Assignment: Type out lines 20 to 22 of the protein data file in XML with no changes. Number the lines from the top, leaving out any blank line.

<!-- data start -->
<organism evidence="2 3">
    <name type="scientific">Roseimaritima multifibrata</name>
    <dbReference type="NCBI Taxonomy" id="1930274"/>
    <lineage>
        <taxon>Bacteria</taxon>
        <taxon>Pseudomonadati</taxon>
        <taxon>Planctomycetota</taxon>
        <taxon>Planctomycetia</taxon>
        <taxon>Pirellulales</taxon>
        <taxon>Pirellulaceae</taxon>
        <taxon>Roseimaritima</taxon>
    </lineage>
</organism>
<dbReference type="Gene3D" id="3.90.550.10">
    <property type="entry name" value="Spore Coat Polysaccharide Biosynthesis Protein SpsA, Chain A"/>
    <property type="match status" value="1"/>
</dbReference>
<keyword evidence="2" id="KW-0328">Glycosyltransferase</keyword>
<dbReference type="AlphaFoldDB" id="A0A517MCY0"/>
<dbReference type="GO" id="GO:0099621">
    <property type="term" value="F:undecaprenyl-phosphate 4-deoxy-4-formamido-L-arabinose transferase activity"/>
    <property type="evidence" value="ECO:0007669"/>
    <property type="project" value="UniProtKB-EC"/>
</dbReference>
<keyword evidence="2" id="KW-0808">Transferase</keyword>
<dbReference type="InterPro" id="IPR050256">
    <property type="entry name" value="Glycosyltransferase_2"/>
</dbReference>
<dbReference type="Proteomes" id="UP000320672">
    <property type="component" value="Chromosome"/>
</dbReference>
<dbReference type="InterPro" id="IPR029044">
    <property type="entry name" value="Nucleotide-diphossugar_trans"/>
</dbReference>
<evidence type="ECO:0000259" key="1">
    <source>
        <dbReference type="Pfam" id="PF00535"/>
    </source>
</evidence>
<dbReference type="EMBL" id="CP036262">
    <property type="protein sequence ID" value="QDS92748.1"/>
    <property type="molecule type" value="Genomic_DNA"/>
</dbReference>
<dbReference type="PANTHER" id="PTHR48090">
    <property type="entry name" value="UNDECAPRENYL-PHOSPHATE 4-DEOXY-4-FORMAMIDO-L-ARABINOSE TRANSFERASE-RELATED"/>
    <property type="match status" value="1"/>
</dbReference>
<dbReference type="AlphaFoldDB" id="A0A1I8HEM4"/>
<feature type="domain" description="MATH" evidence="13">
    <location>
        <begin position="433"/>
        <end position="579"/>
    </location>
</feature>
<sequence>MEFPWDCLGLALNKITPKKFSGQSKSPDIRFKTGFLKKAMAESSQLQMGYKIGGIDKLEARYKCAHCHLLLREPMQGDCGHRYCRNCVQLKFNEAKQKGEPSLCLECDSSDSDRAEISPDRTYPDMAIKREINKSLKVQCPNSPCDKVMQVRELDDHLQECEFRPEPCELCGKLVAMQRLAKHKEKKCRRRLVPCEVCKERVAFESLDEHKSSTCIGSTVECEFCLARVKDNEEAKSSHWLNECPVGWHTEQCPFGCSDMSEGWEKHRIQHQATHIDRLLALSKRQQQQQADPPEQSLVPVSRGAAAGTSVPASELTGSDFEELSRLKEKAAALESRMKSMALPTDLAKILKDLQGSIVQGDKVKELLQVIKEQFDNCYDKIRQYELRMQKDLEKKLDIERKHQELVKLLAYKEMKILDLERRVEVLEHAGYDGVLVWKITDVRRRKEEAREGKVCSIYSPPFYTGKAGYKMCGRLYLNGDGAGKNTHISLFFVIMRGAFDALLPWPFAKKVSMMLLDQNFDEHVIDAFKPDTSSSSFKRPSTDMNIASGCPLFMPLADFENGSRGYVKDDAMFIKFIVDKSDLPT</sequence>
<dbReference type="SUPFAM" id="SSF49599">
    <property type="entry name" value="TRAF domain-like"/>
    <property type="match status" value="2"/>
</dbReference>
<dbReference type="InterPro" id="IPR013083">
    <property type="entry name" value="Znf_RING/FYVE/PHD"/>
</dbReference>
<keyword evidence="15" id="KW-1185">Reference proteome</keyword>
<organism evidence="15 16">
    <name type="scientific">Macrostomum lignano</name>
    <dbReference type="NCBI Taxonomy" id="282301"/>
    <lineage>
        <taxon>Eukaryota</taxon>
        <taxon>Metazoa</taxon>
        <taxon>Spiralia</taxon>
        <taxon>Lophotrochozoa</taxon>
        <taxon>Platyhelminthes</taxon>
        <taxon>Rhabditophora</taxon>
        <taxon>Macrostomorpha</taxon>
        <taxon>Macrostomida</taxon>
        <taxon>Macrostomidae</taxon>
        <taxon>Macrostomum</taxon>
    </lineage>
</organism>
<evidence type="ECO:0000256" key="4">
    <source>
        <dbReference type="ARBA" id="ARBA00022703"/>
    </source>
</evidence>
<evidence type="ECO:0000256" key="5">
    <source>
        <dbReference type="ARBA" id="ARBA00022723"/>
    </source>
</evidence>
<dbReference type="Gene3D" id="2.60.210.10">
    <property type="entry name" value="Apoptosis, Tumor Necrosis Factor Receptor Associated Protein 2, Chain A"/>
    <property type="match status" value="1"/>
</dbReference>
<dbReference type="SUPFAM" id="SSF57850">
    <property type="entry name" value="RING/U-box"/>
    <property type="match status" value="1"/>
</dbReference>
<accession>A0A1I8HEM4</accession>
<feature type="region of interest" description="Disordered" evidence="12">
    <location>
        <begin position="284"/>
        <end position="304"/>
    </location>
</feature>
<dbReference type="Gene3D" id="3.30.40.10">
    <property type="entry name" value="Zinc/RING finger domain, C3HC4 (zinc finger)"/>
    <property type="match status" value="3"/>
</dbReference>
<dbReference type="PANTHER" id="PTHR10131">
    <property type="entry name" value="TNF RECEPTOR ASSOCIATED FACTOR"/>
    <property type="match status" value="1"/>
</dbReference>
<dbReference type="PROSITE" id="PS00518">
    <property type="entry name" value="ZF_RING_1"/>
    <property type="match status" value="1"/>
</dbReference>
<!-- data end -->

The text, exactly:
<dbReference type="GO" id="GO:0099621">
    <property type="term" value="F:undecaprenyl-phosphate 4-deoxy-4-formamido-L-arabinose transferase activity"/>
    <property type="evidence" value="ECO:0007669"/>